May 19, 2020

South Australia’s Port Lincoln to house $117.5mn hydrogen power plant

South Australia
Australian energy industry
Thyssenkrupp
Addie Thomes
2 min
South Australia’s Port Lincoln to house $117.5mn hydrogen power plant

Hydrogen Utility and Germany’s thyssenkrupp are to develop and run Australia’s first green hydrogen power plant, and one of the biggest in the world to date.

Costing $117.5mn to deliver, the project will be constructed near Port Lincoln will integrate a portfolio of innovative hydrogen technologies, including a 15MW electrolyser plant, a distributed ammonia production facility, and a 10MW hydrogen-­fired gas turbine and 5MW hydrogen fuel cell, which will both supply power to the grid.

Hydrogen Utility CEO Dr Attilio Pigneri said: “The facility will be an exemplar of the synergies associated with hydrogen.

“It will provide balancing services to the national transmission grid, fast frequency response support to new solar plants under development in the Eyre Peninsula, supply green ammonia and other chemicals to the local farming and aquaculture sectors, and host the demonstration, at scale, of novel supply chain technologies for the export of green hydrogen from Australia to markets in the Asia-­Pacific region.”

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Hydrogen can be produced from renewable sources such as wind or solar through electrolysis. Surplus electricity from renewable generators is used in an electrolyser to split clean water into hydrogen and oxygen. That hydrogen can then be used to power fuel cell vehicles, make ammonia, generate electricity in a turbine or fuel cell, supply industry, or to export around the world.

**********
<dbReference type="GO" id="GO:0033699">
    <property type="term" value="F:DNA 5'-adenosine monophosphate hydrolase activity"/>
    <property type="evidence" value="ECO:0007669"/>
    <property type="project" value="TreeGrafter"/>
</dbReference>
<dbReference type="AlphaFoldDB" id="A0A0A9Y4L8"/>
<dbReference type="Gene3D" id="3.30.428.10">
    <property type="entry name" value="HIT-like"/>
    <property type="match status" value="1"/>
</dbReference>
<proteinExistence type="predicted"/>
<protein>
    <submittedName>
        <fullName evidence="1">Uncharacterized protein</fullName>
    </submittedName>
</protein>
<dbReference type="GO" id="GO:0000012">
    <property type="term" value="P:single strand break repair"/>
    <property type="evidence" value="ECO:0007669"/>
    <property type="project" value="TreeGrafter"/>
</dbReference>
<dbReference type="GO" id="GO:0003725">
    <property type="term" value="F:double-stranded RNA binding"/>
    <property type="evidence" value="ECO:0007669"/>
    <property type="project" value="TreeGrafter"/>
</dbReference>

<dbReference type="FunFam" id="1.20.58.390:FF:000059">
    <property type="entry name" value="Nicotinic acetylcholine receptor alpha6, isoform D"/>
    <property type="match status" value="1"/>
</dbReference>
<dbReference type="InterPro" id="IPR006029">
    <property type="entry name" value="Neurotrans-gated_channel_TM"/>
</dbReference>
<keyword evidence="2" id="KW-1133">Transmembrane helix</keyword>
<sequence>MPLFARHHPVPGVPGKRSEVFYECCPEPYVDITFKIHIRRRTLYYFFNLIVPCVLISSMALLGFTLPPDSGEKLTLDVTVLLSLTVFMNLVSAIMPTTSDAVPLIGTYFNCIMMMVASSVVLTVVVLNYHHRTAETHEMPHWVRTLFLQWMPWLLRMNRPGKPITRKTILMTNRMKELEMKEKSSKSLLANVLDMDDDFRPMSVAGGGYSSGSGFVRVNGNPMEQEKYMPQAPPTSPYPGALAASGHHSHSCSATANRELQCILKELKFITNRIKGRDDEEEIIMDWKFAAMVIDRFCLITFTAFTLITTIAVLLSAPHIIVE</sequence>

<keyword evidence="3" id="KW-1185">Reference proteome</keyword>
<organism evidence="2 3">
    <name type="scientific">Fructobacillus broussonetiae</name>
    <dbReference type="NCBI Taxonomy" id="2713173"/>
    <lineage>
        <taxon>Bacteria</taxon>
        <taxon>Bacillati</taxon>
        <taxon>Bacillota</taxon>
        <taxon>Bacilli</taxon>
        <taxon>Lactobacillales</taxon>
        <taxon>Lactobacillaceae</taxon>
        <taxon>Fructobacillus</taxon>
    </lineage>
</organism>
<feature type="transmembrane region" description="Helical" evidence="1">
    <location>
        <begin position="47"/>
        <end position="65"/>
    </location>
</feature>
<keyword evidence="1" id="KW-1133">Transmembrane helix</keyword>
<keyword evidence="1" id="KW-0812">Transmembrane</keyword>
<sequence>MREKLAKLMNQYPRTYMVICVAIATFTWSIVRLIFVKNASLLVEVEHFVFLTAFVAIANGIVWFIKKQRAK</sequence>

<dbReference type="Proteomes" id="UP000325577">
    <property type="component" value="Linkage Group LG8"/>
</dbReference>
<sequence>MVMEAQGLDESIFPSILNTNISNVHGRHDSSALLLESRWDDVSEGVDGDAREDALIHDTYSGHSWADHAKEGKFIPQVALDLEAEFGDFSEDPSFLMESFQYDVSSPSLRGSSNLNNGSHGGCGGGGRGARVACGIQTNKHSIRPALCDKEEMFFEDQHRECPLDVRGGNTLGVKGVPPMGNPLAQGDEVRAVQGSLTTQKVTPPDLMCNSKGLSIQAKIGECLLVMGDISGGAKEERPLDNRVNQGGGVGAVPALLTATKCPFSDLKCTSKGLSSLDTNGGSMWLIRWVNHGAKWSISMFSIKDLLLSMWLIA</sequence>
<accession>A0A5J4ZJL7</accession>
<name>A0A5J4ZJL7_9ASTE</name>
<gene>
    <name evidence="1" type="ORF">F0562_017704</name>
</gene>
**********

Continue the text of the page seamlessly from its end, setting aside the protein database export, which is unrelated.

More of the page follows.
The Australian government is contributing around $12mn in grants and loans from its Renewable Technology Fund, while 30 construction jobs and another 30 operational jobs will be created by the works.

South Australia Treasurer Tom Koutsantonis added: “Hydrogen also offers an opportunity to create a new industry in South Australia where we can export our sun and wind resources to the world.

“South Australia is at the global forefront of a broad range of storage technology, from big batteries, to virtual power plants to pumped hydro – now we will also be home to one of the largest hydrogen production facilities in the world as well.”

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Jun 13, 2021

Seo JungJin: Who is EY’s World Entrepreneur of 2021?

EY
entrepreneurs
Leadership
celltrion
Kate Birch
3 min
From just US$45,000 capital in 2003 to a world-leading biopharma giant with revenues of US$1.69bn today, Seo JungJin is crowned EY World Entrepreneur 2021

Seo JungJin, founder of biopharma firm Celltrion, which most recently developed an antibody treatment for COVID-19, has been named the EY World Entrepreneur of the Year 2021, becoming the first South Korean in the award’s 21-year history.

Regarded as one of the world’s most prestigious business awards program for entrepreneurs, the EY Entrepreneur of the Year celebrates visionary and innovative leaders from across 60 countries who are transforming the world and fostering growth.

JungJin, who is now honoroary chairman of Celltrion Group, was up against a worthy cast of entrepreneurial competitors, taking the crown from among 45 award winners across 38 countries and territories.

Speaking during the virtual event, JungJin described his own interpretation of entrepreneurship as something that brings together “a group of people toward a common vision, embracing challenges as opportunities and committing oneself to contribute to the greater good”.